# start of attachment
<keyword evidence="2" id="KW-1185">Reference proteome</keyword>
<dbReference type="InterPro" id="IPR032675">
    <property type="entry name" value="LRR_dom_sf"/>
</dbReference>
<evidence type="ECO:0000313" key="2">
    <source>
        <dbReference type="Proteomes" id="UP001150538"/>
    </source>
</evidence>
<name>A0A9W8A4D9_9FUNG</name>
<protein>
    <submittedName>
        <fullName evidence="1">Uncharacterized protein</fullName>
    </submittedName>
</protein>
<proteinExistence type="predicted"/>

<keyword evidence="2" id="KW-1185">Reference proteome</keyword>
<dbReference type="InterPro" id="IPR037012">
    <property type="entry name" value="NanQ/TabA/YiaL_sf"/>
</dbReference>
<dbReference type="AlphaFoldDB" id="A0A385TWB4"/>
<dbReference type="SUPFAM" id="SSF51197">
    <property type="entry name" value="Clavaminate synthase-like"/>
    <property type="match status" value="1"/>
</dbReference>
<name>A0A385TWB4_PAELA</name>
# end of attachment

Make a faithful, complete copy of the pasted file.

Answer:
<keyword evidence="2" id="KW-1185">Reference proteome</keyword>
<dbReference type="InterPro" id="IPR032675">
    <property type="entry name" value="LRR_dom_sf"/>
</dbReference>
<evidence type="ECO:0000313" key="2">
    <source>
        <dbReference type="Proteomes" id="UP001150538"/>
    </source>
</evidence>
<name>A0A9W8A4D9_9FUNG</name>
<protein>
    <submittedName>
        <fullName evidence="1">Uncharacterized protein</fullName>
    </submittedName>
</protein>
<proteinExistence type="predicted"/>

<keyword evidence="2" id="KW-1185">Reference proteome</keyword>
<dbReference type="InterPro" id="IPR037012">
    <property type="entry name" value="NanQ/TabA/YiaL_sf"/>
</dbReference>
<dbReference type="AlphaFoldDB" id="A0A385TWB4"/>
<dbReference type="SUPFAM" id="SSF51197">
    <property type="entry name" value="Clavaminate synthase-like"/>
    <property type="match status" value="1"/>
</dbReference>
<name>A0A385TWB4_PAELA</name>